J Mayer H took the existing 19th-century buildings back to their concrete shells. The elements are arranged in ziggurat-style, meaning that the successive levels narrow towards the top.
They cut away at some parts and extended others with new, smooth concrete elements to make what the architecture studio calls a “residential sculpture”.
While distinct from the outside, these irregularly stacked boxes connect together to create an interior of multi-levelled spaces in the three-storey home, divided either by curtains or thick terrazzo wall sections.
Exposed concrete floors, walls and ceilings create an austere contrast to the garden outside, enhanced by the extensive use of mirrored elements that reflect both views of the outside and of the original concrete structures.
“Mirrored walls reflect the exposed concrete,” said the studio. “The terrazzo installations appear like cuts through the concrete walls and expose the inner structure of the material.”
Casa Morgana presents a fairly closed elevation towards its neighbours, but the side that faces the garden opens out with a set of double-height, rotating glass-doors.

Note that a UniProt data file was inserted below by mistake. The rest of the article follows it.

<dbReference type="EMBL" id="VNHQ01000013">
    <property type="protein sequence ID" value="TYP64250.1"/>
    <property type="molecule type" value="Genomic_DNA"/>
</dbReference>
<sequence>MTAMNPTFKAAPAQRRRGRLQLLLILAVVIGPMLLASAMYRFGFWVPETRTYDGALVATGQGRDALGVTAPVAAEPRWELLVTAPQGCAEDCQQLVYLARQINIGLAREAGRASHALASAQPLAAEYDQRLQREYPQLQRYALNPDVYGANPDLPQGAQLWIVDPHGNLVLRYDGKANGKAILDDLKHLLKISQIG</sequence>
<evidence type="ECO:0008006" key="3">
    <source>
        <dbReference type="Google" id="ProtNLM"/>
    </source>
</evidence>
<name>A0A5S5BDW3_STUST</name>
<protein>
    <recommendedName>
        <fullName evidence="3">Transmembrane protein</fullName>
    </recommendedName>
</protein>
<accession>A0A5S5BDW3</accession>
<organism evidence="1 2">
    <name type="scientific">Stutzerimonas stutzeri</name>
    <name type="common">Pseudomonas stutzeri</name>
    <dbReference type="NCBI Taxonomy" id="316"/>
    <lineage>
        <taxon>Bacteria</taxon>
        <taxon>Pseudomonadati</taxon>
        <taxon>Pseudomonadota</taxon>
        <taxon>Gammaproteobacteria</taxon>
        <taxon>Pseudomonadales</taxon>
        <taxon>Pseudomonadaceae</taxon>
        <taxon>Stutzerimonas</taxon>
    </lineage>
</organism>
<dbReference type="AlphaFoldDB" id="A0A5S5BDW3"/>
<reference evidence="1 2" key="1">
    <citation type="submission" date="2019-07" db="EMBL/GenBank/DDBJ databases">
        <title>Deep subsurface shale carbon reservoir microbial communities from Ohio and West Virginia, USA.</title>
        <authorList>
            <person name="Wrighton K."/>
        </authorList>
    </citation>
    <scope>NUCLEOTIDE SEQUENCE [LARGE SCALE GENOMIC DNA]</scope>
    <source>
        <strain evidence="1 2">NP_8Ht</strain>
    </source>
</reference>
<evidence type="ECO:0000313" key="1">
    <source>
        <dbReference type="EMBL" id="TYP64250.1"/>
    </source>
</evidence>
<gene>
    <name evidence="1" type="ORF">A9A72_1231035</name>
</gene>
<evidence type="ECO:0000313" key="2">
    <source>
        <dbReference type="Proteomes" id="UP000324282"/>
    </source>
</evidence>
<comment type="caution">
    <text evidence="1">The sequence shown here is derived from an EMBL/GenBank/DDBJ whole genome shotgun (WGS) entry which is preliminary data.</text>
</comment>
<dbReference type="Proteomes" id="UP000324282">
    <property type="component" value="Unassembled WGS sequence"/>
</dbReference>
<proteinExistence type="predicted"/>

“The large glass pivoting doors open the entire living area into an oasis of bamboo, tree trunks, palms and mushrooms made by the artist Tita Giese,” said J Mayer H.
Through these doors, a wide set of concrete steps leads up to the living areas, which have large windows overlooking the garden.
The home is surrounded by concrete planters and new stepped areas that lead down to the lower levels of the garden.
J Mayer H was founded in 1996 by German architect Jürgen Hermann Mayer. Previous projects include a home in Tbilisi with a flowing concrete frame , and a tram stop in Germany made from stacked concrete discs.
Other houses created in a similar style include a house in Mexico formed from offset concrete boxes , and a residence in Australia made of rammed concrete with a hidden courtyard garden at its centre.
Photography is by David Franck .
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